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    • "However, just as with mutations, if a gene has both early and late functions, blocking the early function with MOs often precludes studying the late function. Several studies have improved upon this system by developing MOs whose functions can be initially blocked and then released upon UV illumination (Deiters et al., 2010; Shestopalov and Chen, 2010; Shestopalov et al., 2007; Tomasini et al., 2009), providing one type of temporal control over MO activity. We have taken this one step further and here provide evidence for temporal control of MO function by activation and inactivation of MOs using light application in developing zebrafish embryos. "
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    ABSTRACT: To understand the molecular mechanisms of development it is essential to be able to turn genes on and off at will and in a spatially restricted fashion. Morpholino oligonucleotides (MOs) are very common tools used in several model organisms with which it is possible to block gene expression. Recently developed photo-activated MOs allow control over the onset of MO activity. However, deactivation of photo-cleavable MO activity has remained elusive. Here, we describe photo-cleavable MOs with which it is possible to activate or de-activate MO function by UV exposure in a temporal and spatial manner. We show, using several different genes as examples, that it is possible to turn gene expression on or off both in the entire zebrafish embryo and in single cells. We use these tools to demonstrate the sufficiency of no tail expression as late as tailbud stage to drive medial precursor cells towards the notochord cell fate. As a broader approach for the use of photo-cleavable MOs, we show temporal control over gal4 function, which has many potential applications in multiple transgenic lines. We demonstrate temporal manipulation of Gal4 transgene expression in only primary motoneurons and not secondary motoneurons, heretofore impossible with conventional transgenic approaches. In another example, we follow and analyze neural crest cells that regained sox10 function after deactivation of a photo-cleavable sox10-MO at different time points. Our results suggest that sox10 function might not be critical during neural crest formation.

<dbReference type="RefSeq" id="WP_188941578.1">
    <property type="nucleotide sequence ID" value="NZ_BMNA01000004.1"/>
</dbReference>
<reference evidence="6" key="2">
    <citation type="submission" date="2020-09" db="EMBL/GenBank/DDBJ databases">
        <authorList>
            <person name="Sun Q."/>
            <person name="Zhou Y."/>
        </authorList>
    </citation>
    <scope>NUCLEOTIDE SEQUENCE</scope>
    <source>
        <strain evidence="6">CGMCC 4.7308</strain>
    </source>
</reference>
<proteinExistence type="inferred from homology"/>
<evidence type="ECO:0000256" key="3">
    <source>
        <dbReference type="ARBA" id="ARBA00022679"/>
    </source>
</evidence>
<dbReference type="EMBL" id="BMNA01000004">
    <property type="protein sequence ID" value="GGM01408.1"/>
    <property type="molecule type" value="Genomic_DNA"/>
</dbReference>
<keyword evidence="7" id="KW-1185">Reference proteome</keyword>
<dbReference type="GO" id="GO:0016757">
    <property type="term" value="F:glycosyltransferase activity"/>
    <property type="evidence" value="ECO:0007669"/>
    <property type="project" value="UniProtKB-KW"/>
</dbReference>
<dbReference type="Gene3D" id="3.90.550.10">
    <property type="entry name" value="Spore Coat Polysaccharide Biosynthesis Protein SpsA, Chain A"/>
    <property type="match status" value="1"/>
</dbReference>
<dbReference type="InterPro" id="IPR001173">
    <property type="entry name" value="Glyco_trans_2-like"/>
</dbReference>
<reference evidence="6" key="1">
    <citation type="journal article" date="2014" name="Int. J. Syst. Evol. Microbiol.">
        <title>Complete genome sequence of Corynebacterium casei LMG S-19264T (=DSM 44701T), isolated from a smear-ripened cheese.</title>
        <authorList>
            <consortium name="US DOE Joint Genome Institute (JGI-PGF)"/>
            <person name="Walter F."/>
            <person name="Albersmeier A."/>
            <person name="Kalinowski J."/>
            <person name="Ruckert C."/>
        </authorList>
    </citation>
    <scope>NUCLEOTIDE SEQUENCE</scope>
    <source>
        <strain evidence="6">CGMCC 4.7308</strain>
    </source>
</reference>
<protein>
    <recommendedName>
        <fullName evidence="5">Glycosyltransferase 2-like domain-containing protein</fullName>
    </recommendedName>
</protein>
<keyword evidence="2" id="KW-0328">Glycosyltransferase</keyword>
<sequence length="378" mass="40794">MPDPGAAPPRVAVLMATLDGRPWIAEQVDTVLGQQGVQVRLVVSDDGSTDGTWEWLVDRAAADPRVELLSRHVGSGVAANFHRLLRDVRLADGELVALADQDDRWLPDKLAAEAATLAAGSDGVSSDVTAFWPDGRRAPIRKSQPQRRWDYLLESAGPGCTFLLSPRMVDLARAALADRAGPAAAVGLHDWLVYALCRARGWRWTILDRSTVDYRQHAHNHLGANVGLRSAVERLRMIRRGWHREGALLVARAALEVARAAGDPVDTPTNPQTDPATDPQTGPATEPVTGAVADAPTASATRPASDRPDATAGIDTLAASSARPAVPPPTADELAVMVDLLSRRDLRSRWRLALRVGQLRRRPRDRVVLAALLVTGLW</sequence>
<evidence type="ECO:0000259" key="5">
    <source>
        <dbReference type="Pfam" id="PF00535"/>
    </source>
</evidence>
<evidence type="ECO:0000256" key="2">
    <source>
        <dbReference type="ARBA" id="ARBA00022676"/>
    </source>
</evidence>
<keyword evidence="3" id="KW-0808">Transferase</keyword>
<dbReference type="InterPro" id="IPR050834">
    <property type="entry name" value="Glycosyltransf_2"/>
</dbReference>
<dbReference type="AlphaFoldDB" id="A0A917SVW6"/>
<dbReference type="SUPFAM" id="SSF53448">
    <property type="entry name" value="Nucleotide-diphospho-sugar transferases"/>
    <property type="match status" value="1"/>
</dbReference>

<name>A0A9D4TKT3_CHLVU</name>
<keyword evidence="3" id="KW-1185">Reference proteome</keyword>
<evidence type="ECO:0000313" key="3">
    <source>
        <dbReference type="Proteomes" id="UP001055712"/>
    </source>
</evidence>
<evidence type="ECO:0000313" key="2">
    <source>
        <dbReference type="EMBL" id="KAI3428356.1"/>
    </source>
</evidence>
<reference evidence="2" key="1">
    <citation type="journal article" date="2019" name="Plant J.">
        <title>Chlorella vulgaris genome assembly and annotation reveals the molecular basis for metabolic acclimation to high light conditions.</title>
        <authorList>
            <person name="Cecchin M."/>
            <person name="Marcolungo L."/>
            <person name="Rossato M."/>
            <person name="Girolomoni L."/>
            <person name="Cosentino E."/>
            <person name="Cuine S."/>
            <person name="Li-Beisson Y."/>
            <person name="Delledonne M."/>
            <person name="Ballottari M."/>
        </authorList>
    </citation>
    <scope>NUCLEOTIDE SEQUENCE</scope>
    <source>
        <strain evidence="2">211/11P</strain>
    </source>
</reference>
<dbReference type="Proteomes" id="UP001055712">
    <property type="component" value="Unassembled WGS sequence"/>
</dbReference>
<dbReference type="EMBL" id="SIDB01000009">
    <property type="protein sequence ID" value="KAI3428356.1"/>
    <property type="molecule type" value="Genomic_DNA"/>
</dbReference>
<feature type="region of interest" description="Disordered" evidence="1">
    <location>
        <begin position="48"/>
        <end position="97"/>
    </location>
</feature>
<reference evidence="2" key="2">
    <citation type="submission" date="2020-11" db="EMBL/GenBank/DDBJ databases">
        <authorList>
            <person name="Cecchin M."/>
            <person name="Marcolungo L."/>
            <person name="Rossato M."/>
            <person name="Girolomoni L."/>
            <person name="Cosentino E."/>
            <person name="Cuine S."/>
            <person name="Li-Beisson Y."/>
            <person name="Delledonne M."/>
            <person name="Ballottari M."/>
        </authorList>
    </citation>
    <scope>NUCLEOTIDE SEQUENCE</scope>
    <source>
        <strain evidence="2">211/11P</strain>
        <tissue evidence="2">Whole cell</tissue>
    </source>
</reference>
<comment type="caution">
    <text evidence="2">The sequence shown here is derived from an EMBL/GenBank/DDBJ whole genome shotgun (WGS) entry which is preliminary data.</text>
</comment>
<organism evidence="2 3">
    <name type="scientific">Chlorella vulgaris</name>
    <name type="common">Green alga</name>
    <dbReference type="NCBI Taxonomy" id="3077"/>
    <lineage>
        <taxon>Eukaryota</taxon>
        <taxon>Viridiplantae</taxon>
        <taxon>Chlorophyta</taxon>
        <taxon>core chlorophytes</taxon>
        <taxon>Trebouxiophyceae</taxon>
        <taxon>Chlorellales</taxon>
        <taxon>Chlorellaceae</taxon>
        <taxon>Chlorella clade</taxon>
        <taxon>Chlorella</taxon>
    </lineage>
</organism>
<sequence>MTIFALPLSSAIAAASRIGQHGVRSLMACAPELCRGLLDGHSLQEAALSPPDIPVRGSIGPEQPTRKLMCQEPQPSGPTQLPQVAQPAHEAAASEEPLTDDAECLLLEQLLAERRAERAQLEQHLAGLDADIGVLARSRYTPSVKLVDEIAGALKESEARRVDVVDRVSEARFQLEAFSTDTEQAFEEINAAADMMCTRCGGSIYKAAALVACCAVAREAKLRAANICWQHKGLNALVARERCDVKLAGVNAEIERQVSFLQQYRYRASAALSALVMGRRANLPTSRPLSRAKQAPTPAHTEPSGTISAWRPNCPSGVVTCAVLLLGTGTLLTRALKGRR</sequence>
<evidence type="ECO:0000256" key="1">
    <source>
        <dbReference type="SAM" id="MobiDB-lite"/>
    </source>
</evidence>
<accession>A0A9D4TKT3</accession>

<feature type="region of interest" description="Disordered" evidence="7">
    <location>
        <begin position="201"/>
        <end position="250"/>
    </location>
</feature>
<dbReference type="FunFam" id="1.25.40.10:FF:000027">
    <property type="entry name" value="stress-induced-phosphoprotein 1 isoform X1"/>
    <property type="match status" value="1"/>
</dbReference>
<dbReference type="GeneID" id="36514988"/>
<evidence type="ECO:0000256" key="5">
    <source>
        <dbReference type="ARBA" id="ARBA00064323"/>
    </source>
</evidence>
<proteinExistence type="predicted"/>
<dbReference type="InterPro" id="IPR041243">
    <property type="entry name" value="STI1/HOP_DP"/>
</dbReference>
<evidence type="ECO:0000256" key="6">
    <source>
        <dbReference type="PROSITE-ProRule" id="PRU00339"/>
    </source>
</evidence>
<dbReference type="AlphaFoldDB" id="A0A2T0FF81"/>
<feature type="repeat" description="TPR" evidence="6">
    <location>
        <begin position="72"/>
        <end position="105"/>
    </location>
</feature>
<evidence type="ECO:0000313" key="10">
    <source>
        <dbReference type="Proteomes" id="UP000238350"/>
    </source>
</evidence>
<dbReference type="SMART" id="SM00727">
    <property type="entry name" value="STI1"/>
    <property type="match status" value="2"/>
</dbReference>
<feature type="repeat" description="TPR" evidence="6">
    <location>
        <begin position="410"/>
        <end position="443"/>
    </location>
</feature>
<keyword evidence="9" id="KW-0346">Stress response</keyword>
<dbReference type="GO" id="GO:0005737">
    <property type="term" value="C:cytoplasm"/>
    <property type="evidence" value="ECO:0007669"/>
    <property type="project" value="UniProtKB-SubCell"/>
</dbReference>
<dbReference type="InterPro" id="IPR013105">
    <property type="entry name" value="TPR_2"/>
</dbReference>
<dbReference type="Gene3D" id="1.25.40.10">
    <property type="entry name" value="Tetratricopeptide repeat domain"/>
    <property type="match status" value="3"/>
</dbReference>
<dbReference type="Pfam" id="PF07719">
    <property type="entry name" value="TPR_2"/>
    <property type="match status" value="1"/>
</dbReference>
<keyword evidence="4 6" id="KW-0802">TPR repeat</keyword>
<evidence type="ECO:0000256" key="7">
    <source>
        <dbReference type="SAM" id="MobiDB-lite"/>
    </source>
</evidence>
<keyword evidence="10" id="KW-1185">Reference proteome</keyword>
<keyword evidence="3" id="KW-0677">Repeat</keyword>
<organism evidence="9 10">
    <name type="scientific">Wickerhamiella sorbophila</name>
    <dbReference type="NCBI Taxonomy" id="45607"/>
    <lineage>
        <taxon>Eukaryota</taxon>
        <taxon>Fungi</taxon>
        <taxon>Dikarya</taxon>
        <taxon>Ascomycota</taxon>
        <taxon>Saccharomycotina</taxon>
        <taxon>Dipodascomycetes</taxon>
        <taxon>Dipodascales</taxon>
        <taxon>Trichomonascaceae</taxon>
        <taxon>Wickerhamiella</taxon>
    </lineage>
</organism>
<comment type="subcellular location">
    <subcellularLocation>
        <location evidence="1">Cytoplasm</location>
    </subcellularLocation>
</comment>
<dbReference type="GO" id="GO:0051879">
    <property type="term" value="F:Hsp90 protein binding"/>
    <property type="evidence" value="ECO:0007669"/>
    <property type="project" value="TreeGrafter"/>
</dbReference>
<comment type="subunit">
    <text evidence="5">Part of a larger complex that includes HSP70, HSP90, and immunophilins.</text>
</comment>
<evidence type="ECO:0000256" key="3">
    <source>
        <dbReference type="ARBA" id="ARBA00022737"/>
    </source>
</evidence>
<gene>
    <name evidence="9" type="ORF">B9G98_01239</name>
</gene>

Full-text · Article · May 2012 · Development
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    • "NPOM could then be simply removed by UV irradiation (at 365 nM). As a proof of principle, they showed that they could readily target expression of green fluorescent protein (expressed as an mRNA) in a light-sensitive manner (Deiters et al., 2010). "
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    ABSTRACT: Chemical genetics, or chemical biology, has become an increasingly powerful method for studying biological processes. The main objective of chemical genetics is the identification and use of small molecules that act directly on proteins, allowing rapid and reversible control of activity. These compounds are extremely powerful tools for researchers, particularly in biological systems that are not amenable to genetic methods. In addition, identification of small molecule interactions is an important step in the drug discovery process. Increasingly, the African frog Xenopus is being used for chemical genetic approaches. Here, we highlight the advantages of Xenopus as a first-line in vivo model for chemical screening as well as for testing reverse engineering approaches.